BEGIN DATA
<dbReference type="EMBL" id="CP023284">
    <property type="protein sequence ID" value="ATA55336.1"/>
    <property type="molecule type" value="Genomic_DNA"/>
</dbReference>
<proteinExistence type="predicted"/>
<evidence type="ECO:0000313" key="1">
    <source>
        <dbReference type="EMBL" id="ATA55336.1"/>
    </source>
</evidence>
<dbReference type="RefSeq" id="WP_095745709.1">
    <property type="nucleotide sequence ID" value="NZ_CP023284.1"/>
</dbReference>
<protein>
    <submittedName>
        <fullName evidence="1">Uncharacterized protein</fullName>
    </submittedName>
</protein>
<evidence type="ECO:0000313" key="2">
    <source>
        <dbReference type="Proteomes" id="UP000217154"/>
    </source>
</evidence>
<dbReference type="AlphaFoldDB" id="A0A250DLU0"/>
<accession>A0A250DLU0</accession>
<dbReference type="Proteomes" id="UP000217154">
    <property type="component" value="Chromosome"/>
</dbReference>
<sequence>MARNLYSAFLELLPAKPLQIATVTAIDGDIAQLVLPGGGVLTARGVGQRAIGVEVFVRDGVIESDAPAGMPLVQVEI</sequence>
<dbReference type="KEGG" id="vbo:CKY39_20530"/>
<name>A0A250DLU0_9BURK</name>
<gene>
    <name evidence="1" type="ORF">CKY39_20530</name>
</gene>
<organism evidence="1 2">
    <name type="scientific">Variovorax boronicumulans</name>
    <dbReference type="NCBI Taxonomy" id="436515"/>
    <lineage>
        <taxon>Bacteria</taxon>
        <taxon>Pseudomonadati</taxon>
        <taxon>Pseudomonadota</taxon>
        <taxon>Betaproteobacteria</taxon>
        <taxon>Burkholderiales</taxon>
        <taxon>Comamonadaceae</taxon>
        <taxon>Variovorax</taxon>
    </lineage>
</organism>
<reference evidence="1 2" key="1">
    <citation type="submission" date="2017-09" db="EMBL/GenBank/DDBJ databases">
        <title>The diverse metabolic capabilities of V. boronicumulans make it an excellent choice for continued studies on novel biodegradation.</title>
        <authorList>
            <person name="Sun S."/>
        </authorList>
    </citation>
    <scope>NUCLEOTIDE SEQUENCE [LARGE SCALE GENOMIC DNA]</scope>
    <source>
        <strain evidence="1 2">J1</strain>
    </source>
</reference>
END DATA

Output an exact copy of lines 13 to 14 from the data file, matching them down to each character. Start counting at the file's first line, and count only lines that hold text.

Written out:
</dbReference>
<protein>